In The Art of Business Value, Mark Schwartz challenges the age-old belief that the customer is always right. By focusing only on what users consider to be valuable, Agile teams could be rehashing old ways of doing things rather than working towards the transformation that the business truly values.
We get into patterns in Agile and can do strange robotic things. We know splitting stories into smaller and smaller chunks reduces risk, so we meet to groom and split, and split, and then meet again a few days later again to split some more, all in an attempt to try to create small packages of commoditized business value. Schwartz compares this to a calculus problem:
…Some organizations seem to be deploying change sets so small that they’re just fractions of features. It starts to feel like a calculus problem — what is the limit of risk as requirements batch sizes approach zero?
Schwartz challenges us to focus on the factory instead; to build a pipeline. Instead of focusing on delivering stories points — those vague abstracted units of work we convince ourselves represent business value because the Product Owner told us so — we should put our efforts into setting up the value delivery factory and use it to ship outcomes.
…if the success of an Agile project is to be determined by the value it delivers, then we have to think of that value in terms of outcomes, not completed stories, and measure it as such.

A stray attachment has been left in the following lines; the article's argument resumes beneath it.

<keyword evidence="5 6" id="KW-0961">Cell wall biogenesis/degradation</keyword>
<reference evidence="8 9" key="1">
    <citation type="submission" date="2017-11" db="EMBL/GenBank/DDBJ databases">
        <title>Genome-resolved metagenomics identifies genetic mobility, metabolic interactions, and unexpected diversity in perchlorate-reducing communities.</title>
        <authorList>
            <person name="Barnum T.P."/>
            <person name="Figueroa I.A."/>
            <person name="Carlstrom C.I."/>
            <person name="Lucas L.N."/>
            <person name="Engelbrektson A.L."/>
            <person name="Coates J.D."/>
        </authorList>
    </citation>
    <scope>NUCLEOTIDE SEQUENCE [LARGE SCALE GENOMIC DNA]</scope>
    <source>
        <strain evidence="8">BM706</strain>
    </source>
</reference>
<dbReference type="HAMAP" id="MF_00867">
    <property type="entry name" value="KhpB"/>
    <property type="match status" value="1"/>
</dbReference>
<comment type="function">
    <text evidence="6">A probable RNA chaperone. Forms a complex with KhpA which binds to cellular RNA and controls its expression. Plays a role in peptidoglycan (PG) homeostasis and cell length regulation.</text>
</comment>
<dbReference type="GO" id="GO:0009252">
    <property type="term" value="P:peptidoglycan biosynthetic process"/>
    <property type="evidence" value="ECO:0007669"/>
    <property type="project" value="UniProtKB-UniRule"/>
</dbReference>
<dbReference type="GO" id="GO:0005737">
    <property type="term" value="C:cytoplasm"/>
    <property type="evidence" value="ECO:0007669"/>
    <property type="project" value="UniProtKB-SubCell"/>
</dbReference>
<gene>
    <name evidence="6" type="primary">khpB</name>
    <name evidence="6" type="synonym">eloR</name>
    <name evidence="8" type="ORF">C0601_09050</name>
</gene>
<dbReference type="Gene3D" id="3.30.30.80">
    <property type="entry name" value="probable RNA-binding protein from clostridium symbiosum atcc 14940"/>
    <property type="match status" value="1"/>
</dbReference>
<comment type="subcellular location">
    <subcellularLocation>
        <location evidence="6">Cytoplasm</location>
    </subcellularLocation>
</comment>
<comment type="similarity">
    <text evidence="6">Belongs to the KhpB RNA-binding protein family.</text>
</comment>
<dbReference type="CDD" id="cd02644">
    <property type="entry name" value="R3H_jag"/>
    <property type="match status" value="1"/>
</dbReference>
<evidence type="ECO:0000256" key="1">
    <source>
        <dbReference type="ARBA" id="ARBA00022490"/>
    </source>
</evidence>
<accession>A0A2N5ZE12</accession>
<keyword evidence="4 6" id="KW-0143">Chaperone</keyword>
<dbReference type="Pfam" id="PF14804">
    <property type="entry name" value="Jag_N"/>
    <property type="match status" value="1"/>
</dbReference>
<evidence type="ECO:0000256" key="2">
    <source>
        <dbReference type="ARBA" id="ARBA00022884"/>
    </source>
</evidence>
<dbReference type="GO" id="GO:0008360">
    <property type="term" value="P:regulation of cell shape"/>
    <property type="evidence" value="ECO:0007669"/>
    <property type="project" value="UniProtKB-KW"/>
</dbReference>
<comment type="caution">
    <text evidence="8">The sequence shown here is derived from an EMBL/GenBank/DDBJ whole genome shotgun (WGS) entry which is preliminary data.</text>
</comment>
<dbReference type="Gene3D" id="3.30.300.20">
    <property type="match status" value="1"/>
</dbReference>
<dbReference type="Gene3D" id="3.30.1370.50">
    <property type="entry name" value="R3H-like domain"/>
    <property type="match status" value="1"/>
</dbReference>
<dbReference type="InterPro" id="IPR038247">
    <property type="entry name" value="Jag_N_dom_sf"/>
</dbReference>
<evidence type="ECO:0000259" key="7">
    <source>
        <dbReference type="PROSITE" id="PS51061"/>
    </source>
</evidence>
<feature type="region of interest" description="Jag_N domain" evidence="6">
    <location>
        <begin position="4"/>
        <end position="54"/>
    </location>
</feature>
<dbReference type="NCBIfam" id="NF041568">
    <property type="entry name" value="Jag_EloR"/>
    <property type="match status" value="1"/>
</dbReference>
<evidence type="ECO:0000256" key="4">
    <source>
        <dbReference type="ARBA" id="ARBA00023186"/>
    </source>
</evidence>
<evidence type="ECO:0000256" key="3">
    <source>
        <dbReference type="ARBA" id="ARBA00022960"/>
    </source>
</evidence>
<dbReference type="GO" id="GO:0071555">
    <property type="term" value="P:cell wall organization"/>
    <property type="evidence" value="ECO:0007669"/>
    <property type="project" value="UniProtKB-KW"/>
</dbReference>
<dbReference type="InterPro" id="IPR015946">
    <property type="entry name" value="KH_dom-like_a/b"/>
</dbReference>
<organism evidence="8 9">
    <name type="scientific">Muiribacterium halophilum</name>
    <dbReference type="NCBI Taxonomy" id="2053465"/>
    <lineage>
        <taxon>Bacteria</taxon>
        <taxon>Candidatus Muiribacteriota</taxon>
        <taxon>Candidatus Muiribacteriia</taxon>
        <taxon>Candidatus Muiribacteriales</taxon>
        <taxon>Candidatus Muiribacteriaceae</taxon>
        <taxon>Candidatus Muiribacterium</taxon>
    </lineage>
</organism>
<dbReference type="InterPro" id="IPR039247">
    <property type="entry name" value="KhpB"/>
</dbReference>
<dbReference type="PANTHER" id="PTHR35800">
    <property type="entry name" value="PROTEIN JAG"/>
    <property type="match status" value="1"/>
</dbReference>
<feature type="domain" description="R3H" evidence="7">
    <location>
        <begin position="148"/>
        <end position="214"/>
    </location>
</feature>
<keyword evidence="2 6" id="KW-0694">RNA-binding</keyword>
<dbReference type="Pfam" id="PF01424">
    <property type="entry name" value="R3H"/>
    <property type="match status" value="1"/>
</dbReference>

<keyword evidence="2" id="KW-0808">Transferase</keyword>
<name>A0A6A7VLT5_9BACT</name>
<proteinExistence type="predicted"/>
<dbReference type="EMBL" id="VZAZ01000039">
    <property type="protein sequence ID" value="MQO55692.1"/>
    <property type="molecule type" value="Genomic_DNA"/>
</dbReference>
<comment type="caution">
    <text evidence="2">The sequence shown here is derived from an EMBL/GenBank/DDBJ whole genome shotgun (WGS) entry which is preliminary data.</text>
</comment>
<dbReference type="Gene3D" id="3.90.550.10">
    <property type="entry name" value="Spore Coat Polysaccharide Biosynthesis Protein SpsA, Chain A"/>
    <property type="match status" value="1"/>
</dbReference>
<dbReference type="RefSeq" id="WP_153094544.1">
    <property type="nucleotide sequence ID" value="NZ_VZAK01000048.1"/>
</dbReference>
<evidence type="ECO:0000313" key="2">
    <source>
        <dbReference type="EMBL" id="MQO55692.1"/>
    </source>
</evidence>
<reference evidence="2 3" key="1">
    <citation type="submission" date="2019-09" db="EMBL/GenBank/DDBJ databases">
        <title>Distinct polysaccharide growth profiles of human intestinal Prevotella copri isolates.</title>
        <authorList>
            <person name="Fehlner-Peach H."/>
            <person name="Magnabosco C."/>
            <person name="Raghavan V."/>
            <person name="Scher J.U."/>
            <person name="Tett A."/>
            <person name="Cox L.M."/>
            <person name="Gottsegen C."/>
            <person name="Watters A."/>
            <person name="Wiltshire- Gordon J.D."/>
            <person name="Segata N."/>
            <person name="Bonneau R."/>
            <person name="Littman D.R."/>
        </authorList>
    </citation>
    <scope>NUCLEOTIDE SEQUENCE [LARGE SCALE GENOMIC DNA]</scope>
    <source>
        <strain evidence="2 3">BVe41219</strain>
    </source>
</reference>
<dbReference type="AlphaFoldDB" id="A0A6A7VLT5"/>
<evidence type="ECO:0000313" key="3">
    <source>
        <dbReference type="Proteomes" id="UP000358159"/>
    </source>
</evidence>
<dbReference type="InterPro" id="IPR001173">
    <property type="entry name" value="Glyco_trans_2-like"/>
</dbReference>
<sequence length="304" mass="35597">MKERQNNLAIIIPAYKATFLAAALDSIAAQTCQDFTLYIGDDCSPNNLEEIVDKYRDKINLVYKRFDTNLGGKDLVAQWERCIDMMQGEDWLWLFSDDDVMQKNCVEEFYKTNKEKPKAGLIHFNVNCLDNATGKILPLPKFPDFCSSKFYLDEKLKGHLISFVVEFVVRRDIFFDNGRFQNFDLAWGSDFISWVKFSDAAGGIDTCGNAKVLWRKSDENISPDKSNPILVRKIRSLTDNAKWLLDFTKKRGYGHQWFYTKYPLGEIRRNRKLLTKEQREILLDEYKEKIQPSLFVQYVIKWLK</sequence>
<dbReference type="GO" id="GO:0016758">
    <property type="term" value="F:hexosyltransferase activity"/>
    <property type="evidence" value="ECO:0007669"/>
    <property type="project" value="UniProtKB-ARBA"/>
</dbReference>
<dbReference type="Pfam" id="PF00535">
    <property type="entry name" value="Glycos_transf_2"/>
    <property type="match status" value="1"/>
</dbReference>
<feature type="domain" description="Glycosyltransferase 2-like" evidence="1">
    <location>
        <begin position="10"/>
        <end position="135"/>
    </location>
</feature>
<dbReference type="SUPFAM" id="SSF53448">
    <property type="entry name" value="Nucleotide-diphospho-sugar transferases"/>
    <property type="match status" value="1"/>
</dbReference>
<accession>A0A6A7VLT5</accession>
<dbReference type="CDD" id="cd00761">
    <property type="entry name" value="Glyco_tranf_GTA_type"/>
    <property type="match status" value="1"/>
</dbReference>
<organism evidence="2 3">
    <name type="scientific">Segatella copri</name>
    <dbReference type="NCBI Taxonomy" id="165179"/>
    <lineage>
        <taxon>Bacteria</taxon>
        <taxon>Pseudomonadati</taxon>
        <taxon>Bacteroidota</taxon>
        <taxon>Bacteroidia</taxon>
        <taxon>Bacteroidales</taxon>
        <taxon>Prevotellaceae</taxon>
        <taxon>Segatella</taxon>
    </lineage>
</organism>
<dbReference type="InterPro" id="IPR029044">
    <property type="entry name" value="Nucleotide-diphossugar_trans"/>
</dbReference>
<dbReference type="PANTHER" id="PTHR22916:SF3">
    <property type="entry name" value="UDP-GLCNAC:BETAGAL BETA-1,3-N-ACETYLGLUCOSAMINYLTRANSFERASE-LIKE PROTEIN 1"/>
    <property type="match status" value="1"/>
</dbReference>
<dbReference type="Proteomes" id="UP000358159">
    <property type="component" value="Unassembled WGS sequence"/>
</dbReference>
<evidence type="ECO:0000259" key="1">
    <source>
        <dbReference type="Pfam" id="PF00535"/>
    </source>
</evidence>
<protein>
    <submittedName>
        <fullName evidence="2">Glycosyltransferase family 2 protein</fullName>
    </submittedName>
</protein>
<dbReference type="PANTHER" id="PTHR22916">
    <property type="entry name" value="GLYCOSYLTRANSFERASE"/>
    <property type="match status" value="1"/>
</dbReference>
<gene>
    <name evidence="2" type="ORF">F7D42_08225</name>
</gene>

To fully embrace DevOps, we need to focus on what goes into the pipeline and what emerges out the other end. We need to reduce waste in the pipeline, so that it delivers in a predictability fast cycle time.
DevOps is form without content until we address the question of what goes into the pipeline and what happens when product emerges at the other end.
Schwartz goes on to suggest that releasing code is not the same thing as delivering business value and to truly deliver business value we need to understand what the business values and ensure the outcomes we’ve delivered align with those values.
DevOps, in a sense, is about setting up a value delivery factory — a streamlined, waste-free pipeline through which value can be delivered to the business with a predictably fast cycle time.
In our mad race to deliver story points and code, we forget to stop long enough to consider what the business actually values, and hint: it’s probably not story points or code. A company has a right to declare what it considers business value, and it doesn’t need to be financial in nature.
Schwartz isn’t a fan of the Product Owner (in Scrum) being the only person who can interpret what business value is for the organization. Rather, he feels it’s important that Agile teams take ownership over the discovery and interpretation of business value; that this responsibility should live with the team itself.
Teams might consider setting up reporting mechanisms to measure business results before they begin writing code, in the same vein as Test-Driven Development. This re-focus around business value permits the team to accept responsibility not just to discover and deliver the business value, but also to track it, interpret it, and react.
The views and opinions expressed are those of the author and do not necessarily reflect the official policy or the position of any entity.